Whoever loves money never has money enough ..." (Ecclesiastes 5:10)
Solomon is being cynical again. The rich tend to be the leaders, he says, and the poor the followers. Those with wealth are usually the most influential, and they are expert at appointing officials to watch over officials. In time, the "red tape" becomes so thick the poor have no hope of cutting through it. Solomon is not the only one who is cynical about bureaucracy. His main point, however, is to show us that wealth is not everything. As Derek Tidball puts it: "Money ... increases your appetite but not your satisfaction." There is nothing wrong with possessing money, of course; it is when money is allowed to possess you that trouble comes. My father wrote on the flyleaf of my Bible the day after I was converted: "Money is a universal provider for everything but happiness and a passport everywhere but to heaven." Wise words which I have never forgotten. Wealthy people, says Solomon, find it difficult to sleep because they are worried about their investments. The more money you have, the more you have to worry over. Someone put it like this: "More money, more worry, more worry, less sleep." All this, of course, refers to those who have no sense of stewardship, for when money is surrendered to God, then money becomes a "trust" - a "trust" which is owned by God. We are not meant to be proprietors, but trustees of the Lord's money. God is the owner of everything on the face of the earth, and we are the owers. All giving ought to be out of gratitude for what He has given to us.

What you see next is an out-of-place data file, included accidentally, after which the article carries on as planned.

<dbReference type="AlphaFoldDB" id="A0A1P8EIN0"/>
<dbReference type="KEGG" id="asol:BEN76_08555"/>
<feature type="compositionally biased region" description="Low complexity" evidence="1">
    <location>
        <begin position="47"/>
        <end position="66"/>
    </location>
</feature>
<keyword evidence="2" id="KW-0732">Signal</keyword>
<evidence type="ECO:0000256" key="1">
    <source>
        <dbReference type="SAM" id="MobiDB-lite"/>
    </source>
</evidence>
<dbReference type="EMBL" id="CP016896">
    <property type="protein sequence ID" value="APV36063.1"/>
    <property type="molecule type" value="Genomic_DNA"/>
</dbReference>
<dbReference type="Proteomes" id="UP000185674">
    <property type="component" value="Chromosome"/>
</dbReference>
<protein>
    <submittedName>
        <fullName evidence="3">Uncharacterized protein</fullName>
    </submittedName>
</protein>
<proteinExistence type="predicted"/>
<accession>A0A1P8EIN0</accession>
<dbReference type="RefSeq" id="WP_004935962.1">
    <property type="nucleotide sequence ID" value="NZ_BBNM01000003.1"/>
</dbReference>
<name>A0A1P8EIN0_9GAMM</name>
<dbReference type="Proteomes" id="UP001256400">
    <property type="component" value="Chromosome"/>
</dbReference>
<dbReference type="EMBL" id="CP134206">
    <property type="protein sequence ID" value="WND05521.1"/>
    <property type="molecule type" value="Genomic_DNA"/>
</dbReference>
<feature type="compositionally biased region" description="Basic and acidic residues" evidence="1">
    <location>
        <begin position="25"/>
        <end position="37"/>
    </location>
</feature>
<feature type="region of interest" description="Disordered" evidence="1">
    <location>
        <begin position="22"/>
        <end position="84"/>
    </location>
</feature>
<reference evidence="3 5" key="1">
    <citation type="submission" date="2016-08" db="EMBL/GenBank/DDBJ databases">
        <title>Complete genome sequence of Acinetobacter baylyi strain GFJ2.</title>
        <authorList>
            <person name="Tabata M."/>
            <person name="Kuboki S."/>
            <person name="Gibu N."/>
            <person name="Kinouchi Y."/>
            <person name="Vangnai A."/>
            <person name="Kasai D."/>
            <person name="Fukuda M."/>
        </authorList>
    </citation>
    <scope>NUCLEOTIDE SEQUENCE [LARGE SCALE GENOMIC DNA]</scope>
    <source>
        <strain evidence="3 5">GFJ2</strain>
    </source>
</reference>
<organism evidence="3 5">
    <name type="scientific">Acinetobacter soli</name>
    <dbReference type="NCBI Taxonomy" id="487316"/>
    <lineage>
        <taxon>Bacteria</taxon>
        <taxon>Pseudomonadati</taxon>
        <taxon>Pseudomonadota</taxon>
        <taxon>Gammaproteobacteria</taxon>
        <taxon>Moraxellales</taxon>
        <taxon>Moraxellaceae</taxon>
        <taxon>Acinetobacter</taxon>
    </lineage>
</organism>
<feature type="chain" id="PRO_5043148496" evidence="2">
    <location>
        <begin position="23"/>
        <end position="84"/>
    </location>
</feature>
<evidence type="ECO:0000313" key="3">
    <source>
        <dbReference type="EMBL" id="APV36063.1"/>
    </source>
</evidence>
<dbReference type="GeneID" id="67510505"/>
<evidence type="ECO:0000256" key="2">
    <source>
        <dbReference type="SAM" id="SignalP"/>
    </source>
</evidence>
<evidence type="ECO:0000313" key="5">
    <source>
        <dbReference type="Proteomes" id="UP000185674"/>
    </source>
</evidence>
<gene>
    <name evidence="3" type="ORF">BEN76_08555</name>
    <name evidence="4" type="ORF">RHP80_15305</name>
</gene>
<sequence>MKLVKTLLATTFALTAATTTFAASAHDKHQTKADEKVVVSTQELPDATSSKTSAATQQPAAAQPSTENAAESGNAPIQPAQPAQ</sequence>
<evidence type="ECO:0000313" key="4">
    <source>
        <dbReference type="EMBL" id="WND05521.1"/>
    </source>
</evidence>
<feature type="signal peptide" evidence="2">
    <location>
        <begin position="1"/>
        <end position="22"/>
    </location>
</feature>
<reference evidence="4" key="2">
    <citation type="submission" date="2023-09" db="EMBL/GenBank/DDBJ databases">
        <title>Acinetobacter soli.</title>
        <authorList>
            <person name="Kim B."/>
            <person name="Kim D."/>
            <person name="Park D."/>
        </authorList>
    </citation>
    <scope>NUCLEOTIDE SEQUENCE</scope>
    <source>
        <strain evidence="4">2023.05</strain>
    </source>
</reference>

Father, help me in relation to material things to see that I am a steward, not a proprietor; a servant, not a master; an ower, not an owner. Change my perspectives so that I look at everything from Your point of view. In Christ's Name I pray. Amen.